Jessica Bode's Project PosterThe purpose of this study was to determine if interacting with farm animals effects the emotions of older adults. The emotions selected for examination were anxiousness, loneliness, calmness and happiness. Statistical analyses revealed older adults became significantly less anxious and lonely. They also became more calm and happy but these changes were not statistically significant though the change in happiness approached significance. Future research should aim at determining why interacting with farm animals has a significant effect on alleviating negative emotions but not on enhancing positive emotions.
  • The Use of Social Cognitive Theory to Predict Strength Training Behavior
    Research Conducted by Bethany Anderson
    Faculty Mentor – Dr. James Wise, CTRS

    Bethany Anderson's Project PosterThis study, based upon social cognitive theory (Bandura, 1986, 1997), examined the relationships among self–efficacy, outcome expectancy, intention, and behavior. According to theory, self–efficacy is believed to directly influence one's intention to perform a specific behavior as well as exert influence indirectly through its effects on outcome expectancy. In turn, one's intention to perform a specific behavior is thought to be the best predictor of behavior. The results supported the hypothesis: self–efficacy had a direct effect on intention and indirectly effected intention through its influence on outcome expectancy. Also, intention was a very accurate predictor of behavior.

  • Psychometric Properties of the Global Leisure Satisfaction Scale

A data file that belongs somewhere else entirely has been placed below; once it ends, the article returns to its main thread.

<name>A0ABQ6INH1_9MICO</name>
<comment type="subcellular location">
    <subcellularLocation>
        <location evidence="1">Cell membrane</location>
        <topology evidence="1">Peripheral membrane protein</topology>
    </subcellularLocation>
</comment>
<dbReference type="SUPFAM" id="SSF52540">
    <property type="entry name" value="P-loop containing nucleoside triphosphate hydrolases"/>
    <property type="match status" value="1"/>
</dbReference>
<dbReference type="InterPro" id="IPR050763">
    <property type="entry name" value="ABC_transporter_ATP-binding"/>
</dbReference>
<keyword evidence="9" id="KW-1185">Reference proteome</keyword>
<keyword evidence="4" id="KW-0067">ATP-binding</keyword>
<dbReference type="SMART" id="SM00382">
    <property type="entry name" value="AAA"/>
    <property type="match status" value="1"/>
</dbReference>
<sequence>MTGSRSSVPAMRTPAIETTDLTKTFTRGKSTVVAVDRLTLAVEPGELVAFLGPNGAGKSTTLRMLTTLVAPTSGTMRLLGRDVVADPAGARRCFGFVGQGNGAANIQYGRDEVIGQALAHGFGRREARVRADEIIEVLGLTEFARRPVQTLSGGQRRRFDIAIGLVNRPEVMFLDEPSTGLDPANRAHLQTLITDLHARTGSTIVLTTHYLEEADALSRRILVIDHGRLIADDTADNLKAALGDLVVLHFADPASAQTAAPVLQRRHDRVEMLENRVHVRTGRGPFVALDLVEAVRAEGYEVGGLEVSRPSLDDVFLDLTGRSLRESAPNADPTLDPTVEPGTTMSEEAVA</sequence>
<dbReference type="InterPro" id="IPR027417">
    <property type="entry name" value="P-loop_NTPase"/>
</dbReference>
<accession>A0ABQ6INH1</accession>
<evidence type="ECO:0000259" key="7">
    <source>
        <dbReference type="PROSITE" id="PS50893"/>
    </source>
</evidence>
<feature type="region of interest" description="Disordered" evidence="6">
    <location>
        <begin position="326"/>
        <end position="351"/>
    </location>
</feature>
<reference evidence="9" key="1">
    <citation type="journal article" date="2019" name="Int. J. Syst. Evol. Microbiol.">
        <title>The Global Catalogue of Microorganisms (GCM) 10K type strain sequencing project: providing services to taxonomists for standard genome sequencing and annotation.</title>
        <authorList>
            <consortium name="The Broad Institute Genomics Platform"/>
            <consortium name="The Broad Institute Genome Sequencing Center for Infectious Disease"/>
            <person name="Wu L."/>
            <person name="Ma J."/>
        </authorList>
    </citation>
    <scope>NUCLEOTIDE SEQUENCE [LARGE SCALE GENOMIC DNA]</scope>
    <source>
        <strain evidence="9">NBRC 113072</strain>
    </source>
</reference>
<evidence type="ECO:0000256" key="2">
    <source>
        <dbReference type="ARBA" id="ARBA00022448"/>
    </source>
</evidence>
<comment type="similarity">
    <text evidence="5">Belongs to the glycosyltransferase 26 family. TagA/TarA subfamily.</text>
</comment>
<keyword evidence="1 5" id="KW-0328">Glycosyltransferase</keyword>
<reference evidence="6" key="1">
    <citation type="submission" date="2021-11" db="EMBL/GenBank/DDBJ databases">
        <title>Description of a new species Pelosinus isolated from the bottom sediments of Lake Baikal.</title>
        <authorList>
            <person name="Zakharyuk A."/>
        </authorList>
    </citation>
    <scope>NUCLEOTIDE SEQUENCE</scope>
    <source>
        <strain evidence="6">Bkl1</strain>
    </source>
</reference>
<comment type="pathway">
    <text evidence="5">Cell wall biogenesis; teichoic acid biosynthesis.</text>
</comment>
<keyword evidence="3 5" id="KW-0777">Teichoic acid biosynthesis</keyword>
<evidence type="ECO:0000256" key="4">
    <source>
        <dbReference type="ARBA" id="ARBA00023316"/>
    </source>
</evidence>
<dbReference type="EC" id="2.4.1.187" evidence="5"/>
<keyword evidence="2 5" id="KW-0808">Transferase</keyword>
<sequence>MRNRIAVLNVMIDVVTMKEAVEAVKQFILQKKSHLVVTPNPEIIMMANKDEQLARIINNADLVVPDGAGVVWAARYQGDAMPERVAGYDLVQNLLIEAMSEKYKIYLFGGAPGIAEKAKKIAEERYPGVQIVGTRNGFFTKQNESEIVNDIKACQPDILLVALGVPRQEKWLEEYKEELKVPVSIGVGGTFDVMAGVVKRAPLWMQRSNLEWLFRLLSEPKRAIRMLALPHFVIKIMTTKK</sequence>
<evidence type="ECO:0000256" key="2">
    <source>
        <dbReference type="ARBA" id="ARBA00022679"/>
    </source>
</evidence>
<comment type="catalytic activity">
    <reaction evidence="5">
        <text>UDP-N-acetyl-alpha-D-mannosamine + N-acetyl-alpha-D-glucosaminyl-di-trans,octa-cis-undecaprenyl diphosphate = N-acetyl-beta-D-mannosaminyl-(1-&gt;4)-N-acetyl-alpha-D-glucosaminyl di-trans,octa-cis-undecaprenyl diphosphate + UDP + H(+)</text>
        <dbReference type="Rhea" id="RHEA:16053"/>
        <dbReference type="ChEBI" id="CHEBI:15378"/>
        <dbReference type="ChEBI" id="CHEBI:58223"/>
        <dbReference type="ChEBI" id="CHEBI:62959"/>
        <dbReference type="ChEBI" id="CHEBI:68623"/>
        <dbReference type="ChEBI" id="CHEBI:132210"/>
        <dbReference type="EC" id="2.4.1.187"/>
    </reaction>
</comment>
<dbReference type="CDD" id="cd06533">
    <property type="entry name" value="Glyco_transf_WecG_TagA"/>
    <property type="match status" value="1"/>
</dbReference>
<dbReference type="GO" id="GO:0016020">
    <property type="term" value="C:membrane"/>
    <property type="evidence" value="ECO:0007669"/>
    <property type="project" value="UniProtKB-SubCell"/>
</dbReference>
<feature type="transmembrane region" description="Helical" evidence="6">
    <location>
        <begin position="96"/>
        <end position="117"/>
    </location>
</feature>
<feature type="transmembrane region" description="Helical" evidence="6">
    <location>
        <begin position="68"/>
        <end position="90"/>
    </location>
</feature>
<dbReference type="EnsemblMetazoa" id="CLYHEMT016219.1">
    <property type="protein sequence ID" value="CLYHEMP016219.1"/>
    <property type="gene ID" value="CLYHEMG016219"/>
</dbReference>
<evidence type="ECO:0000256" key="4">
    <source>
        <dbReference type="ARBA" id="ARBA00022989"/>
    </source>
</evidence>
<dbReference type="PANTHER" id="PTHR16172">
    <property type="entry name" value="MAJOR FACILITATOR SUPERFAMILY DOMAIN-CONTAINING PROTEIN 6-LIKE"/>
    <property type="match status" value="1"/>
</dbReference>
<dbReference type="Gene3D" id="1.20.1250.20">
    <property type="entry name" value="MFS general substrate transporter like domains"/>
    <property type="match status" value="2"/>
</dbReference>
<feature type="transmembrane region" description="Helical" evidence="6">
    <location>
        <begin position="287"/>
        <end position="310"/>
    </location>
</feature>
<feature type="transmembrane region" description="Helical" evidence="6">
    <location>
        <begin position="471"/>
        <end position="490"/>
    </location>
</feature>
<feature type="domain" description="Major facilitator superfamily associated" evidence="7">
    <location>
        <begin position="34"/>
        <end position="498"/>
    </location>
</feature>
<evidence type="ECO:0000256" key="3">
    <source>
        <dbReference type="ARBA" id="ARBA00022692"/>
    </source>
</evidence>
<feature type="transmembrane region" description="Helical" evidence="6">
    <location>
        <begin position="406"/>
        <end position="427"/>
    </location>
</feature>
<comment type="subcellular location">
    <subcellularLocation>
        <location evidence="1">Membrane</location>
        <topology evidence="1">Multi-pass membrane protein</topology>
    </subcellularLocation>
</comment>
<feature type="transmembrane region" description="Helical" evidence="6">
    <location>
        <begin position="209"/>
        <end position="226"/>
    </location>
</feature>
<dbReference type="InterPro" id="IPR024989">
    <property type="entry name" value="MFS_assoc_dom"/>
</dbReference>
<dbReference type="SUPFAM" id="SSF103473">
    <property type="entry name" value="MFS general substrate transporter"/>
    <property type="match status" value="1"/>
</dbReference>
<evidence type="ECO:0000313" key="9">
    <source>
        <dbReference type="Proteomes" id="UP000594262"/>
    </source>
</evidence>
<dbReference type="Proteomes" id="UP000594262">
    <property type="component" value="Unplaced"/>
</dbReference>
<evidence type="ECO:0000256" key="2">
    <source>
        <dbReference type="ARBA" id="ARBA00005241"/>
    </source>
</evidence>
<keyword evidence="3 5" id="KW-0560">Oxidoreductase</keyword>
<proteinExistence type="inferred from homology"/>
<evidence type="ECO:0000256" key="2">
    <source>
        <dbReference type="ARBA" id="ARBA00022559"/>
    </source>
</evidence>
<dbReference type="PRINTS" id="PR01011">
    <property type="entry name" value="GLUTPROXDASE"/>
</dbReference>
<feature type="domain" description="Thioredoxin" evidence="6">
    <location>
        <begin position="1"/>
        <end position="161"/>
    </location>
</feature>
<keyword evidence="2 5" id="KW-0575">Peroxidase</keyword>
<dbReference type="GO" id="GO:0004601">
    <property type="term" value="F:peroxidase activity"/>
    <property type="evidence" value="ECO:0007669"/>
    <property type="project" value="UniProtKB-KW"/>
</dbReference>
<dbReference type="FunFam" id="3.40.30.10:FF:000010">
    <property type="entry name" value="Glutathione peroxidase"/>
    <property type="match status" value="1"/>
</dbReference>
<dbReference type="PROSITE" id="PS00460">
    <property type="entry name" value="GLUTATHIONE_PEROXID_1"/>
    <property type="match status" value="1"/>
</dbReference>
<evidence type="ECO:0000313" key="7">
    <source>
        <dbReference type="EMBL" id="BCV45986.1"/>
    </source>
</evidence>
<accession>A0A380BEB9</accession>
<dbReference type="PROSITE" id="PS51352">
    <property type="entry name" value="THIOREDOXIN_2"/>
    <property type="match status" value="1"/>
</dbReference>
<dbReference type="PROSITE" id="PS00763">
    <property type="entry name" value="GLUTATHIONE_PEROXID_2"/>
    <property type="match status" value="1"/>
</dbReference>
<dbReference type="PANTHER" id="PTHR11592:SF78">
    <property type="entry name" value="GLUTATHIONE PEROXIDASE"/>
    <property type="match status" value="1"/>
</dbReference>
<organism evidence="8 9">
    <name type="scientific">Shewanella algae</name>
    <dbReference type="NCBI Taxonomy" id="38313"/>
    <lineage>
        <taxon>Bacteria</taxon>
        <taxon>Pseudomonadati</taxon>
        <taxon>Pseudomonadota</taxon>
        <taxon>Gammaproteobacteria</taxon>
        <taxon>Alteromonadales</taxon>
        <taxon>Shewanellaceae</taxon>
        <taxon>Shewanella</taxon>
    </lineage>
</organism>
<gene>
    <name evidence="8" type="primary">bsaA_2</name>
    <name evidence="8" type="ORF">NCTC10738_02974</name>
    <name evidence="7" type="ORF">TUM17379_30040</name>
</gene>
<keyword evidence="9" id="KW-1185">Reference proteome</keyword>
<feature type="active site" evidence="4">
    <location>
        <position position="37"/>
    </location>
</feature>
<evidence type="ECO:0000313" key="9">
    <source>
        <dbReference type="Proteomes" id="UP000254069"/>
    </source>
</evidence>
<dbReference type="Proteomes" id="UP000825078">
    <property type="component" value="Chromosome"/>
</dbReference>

Research Conducted by Crystal Chalich
    Faculty Mentor – Jim Wise, Ph.D.

    The purpose of this study was to examine the reliability and validity characteristics of the Global Leisure Satisfaction scale. The Global Leisure Satisfaction (GLS) scale and the Leisure Satisfaction Scale, a proven valid and reliable instrument, were administered to Mankato area citizens with disabilities. Reliability was examined through the calculation of Cronbach's alpha. The obtained value of .84 indicates that Global Leisure Satisfaction scale items tend to measure a single factor. Correlating scores of both leisure satisfaction scales provided evidence of validity. As anticipated, there was a strong positive correlation.

  • Relationship Between Leisure Satisfaction And Mental Health
    Research conducted by Melissa Kalm
    Faculty Mentor – Jim Wise, Ph.D.

    The purpose of this study was to examine the relationship between leisure satisfaction and mental health. Data was collected from surveys administered to 85 college students pursuing health related degrees. As anticipated, a strong positive correlation between leisure satisfaction and mental health was obtained.

  • Verbal Messages Strengthen Bench Press Efficacy
    Research conducted by Amy Posner and Gretchen Walker
    Faculty Mentor – Jim Wise, Ph.D.

    The purpose of this study was to examine the effects of message content on bench press efficacy. Thirty–two female university students who had not bench pressed within the previous 18 months were exposed to two sources of efficacy information. First, they performed 10 repetitions on a vertical bench press machine. Second, they heard one of two verbal messages. Both messages included the speaker's qualifications. In addition, one message conveyed specific performance feedback while the second one contained more general information. Efficacy was measured after each source. Results indicated both messages were equally effective in strengthening bench press efficacy. Strength professionals can create a more efficacious lifter by delivering verbal messages that communicate their qualifications, beliefs in the lifter's capabilities, and performance feedback. These messages should follow initial, successful accomplishments.